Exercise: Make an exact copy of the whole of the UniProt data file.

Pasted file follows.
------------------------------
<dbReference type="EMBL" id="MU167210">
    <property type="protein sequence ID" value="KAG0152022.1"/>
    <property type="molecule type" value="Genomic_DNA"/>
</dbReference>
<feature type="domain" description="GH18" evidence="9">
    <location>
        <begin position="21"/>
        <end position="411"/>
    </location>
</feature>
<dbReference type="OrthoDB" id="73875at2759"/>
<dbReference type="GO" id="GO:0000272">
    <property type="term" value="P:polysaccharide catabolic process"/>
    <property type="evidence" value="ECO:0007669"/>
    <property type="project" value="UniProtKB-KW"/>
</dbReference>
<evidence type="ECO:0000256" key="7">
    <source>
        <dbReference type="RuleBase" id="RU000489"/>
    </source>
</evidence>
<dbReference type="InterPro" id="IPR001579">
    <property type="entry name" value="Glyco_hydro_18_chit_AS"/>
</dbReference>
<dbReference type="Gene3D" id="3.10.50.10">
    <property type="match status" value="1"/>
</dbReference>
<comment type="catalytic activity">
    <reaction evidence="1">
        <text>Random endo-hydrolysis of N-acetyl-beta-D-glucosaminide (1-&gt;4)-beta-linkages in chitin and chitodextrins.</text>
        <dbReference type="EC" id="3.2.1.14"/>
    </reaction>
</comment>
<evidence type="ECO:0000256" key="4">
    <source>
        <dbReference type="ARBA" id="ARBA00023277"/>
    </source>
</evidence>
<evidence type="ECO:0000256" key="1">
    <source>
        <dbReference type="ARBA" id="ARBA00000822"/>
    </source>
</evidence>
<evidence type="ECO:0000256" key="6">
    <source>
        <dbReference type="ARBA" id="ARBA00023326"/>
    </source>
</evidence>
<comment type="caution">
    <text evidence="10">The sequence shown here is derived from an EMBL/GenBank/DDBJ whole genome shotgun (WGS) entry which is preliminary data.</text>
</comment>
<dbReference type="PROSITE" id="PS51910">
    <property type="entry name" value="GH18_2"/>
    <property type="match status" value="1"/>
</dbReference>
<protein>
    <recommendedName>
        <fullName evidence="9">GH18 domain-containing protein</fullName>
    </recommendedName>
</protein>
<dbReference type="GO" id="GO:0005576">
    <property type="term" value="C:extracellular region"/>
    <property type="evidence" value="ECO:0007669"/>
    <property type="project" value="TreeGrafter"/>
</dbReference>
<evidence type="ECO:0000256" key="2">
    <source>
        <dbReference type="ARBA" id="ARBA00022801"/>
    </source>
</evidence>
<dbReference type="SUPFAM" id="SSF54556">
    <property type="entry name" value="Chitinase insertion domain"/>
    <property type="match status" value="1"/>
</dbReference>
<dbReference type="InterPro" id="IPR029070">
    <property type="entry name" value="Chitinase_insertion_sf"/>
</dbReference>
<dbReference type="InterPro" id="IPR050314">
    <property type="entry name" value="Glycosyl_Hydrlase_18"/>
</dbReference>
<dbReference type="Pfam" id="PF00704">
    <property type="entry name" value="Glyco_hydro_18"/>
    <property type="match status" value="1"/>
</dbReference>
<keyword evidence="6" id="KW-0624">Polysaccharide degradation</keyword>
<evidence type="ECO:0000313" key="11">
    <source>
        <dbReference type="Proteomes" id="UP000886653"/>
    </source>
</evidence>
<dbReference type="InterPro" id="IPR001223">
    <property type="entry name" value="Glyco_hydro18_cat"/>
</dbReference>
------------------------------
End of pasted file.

<dbReference type="EMBL" id="MU167210">
    <property type="protein sequence ID" value="KAG0152022.1"/>
    <property type="molecule type" value="Genomic_DNA"/>
</dbReference>
<feature type="domain" description="GH18" evidence="9">
    <location>
        <begin position="21"/>
        <end position="411"/>
    </location>
</feature>
<dbReference type="OrthoDB" id="73875at2759"/>
<dbReference type="GO" id="GO:0000272">
    <property type="term" value="P:polysaccharide catabolic process"/>
    <property type="evidence" value="ECO:0007669"/>
    <property type="project" value="UniProtKB-KW"/>
</dbReference>
<evidence type="ECO:0000256" key="7">
    <source>
        <dbReference type="RuleBase" id="RU000489"/>
    </source>
</evidence>
<dbReference type="InterPro" id="IPR001579">
    <property type="entry name" value="Glyco_hydro_18_chit_AS"/>
</dbReference>
<dbReference type="Gene3D" id="3.10.50.10">
    <property type="match status" value="1"/>
</dbReference>
<comment type="catalytic activity">
    <reaction evidence="1">
        <text>Random endo-hydrolysis of N-acetyl-beta-D-glucosaminide (1-&gt;4)-beta-linkages in chitin and chitodextrins.</text>
        <dbReference type="EC" id="3.2.1.14"/>
    </reaction>
</comment>
<evidence type="ECO:0000256" key="4">
    <source>
        <dbReference type="ARBA" id="ARBA00023277"/>
    </source>
</evidence>
<evidence type="ECO:0000256" key="1">
    <source>
        <dbReference type="ARBA" id="ARBA00000822"/>
    </source>
</evidence>
<evidence type="ECO:0000256" key="6">
    <source>
        <dbReference type="ARBA" id="ARBA00023326"/>
    </source>
</evidence>
<comment type="caution">
    <text evidence="10">The sequence shown here is derived from an EMBL/GenBank/DDBJ whole genome shotgun (WGS) entry which is preliminary data.</text>
</comment>
<dbReference type="PROSITE" id="PS51910">
    <property type="entry name" value="GH18_2"/>
    <property type="match status" value="1"/>
</dbReference>
<protein>
    <recommendedName>
        <fullName evidence="9">GH18 domain-containing protein</fullName>
    </recommendedName>
</protein>
<dbReference type="GO" id="GO:0005576">
    <property type="term" value="C:extracellular region"/>
    <property type="evidence" value="ECO:0007669"/>
    <property type="project" value="TreeGrafter"/>
</dbReference>
<evidence type="ECO:0000256" key="2">
    <source>
        <dbReference type="ARBA" id="ARBA00022801"/>
    </source>
</evidence>
<dbReference type="SUPFAM" id="SSF54556">
    <property type="entry name" value="Chitinase insertion domain"/>
    <property type="match status" value="1"/>
</dbReference>
<dbReference type="InterPro" id="IPR029070">
    <property type="entry name" value="Chitinase_insertion_sf"/>
</dbReference>
<dbReference type="InterPro" id="IPR050314">
    <property type="entry name" value="Glycosyl_Hydrlase_18"/>
</dbReference>
<dbReference type="Pfam" id="PF00704">
    <property type="entry name" value="Glyco_hydro_18"/>
    <property type="match status" value="1"/>
</dbReference>
<keyword evidence="6" id="KW-0624">Polysaccharide degradation</keyword>
<evidence type="ECO:0000313" key="11">
    <source>
        <dbReference type="Proteomes" id="UP000886653"/>
    </source>
</evidence>
<dbReference type="InterPro" id="IPR001223">
    <property type="entry name" value="Glyco_hydro18_cat"/>
</dbReference>